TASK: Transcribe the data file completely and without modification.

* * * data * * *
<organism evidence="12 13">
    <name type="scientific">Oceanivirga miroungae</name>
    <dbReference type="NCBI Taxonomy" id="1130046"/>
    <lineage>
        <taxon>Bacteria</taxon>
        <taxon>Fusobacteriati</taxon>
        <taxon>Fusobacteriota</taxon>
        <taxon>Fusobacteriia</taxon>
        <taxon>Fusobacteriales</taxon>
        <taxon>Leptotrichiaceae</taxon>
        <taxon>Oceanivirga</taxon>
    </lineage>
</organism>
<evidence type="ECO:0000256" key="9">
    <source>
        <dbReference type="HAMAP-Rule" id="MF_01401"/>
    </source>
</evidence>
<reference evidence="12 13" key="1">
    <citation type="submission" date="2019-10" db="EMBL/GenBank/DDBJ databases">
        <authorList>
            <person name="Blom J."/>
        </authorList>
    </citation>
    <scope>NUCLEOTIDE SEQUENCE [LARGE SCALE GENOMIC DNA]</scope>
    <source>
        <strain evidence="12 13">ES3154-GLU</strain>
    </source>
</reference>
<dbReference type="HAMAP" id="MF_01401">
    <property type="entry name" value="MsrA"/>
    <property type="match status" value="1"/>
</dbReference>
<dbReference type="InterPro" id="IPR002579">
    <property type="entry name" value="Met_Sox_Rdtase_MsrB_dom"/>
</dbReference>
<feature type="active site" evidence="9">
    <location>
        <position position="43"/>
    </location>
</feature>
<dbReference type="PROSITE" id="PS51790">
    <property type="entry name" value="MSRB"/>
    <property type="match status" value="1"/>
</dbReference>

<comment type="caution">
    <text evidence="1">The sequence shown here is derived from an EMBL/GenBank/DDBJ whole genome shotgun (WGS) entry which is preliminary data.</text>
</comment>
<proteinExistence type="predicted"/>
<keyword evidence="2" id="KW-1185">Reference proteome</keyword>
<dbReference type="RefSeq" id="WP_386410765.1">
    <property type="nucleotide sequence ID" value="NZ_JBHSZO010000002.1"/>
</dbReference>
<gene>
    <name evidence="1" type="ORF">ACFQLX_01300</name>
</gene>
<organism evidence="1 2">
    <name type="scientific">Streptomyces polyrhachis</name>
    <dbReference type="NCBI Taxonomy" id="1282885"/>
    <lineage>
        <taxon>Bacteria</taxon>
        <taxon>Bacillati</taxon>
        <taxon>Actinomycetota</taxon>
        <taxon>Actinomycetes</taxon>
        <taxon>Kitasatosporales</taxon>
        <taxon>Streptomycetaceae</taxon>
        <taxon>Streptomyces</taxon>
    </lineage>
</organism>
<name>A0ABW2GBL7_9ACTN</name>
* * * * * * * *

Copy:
<organism evidence="12 13">
    <name type="scientific">Oceanivirga miroungae</name>
    <dbReference type="NCBI Taxonomy" id="1130046"/>
    <lineage>
        <taxon>Bacteria</taxon>
        <taxon>Fusobacteriati</taxon>
        <taxon>Fusobacteriota</taxon>
        <taxon>Fusobacteriia</taxon>
        <taxon>Fusobacteriales</taxon>
        <taxon>Leptotrichiaceae</taxon>
        <taxon>Oceanivirga</taxon>
    </lineage>
</organism>
<evidence type="ECO:0000256" key="9">
    <source>
        <dbReference type="HAMAP-Rule" id="MF_01401"/>
    </source>
</evidence>
<reference evidence="12 13" key="1">
    <citation type="submission" date="2019-10" db="EMBL/GenBank/DDBJ databases">
        <authorList>
            <person name="Blom J."/>
        </authorList>
    </citation>
    <scope>NUCLEOTIDE SEQUENCE [LARGE SCALE GENOMIC DNA]</scope>
    <source>
        <strain evidence="12 13">ES3154-GLU</strain>
    </source>
</reference>
<dbReference type="HAMAP" id="MF_01401">
    <property type="entry name" value="MsrA"/>
    <property type="match status" value="1"/>
</dbReference>
<dbReference type="InterPro" id="IPR002579">
    <property type="entry name" value="Met_Sox_Rdtase_MsrB_dom"/>
</dbReference>
<feature type="active site" evidence="9">
    <location>
        <position position="43"/>
    </location>
</feature>
<dbReference type="PROSITE" id="PS51790">
    <property type="entry name" value="MSRB"/>
    <property type="match status" value="1"/>
</dbReference>

<comment type="caution">
    <text evidence="1">The sequence shown here is derived from an EMBL/GenBank/DDBJ whole genome shotgun (WGS) entry which is preliminary data.</text>
</comment>
<proteinExistence type="predicted"/>
<keyword evidence="2" id="KW-1185">Reference proteome</keyword>
<dbReference type="RefSeq" id="WP_386410765.1">
    <property type="nucleotide sequence ID" value="NZ_JBHSZO010000002.1"/>
</dbReference>
<gene>
    <name evidence="1" type="ORF">ACFQLX_01300</name>
</gene>
<organism evidence="1 2">
    <name type="scientific">Streptomyces polyrhachis</name>
    <dbReference type="NCBI Taxonomy" id="1282885"/>
    <lineage>
        <taxon>Bacteria</taxon>
        <taxon>Bacillati</taxon>
        <taxon>Actinomycetota</taxon>
        <taxon>Actinomycetes</taxon>
        <taxon>Kitasatosporales</taxon>
        <taxon>Streptomycetaceae</taxon>
        <taxon>Streptomyces</taxon>
    </lineage>
</organism>
<name>A0ABW2GBL7_9ACTN</name>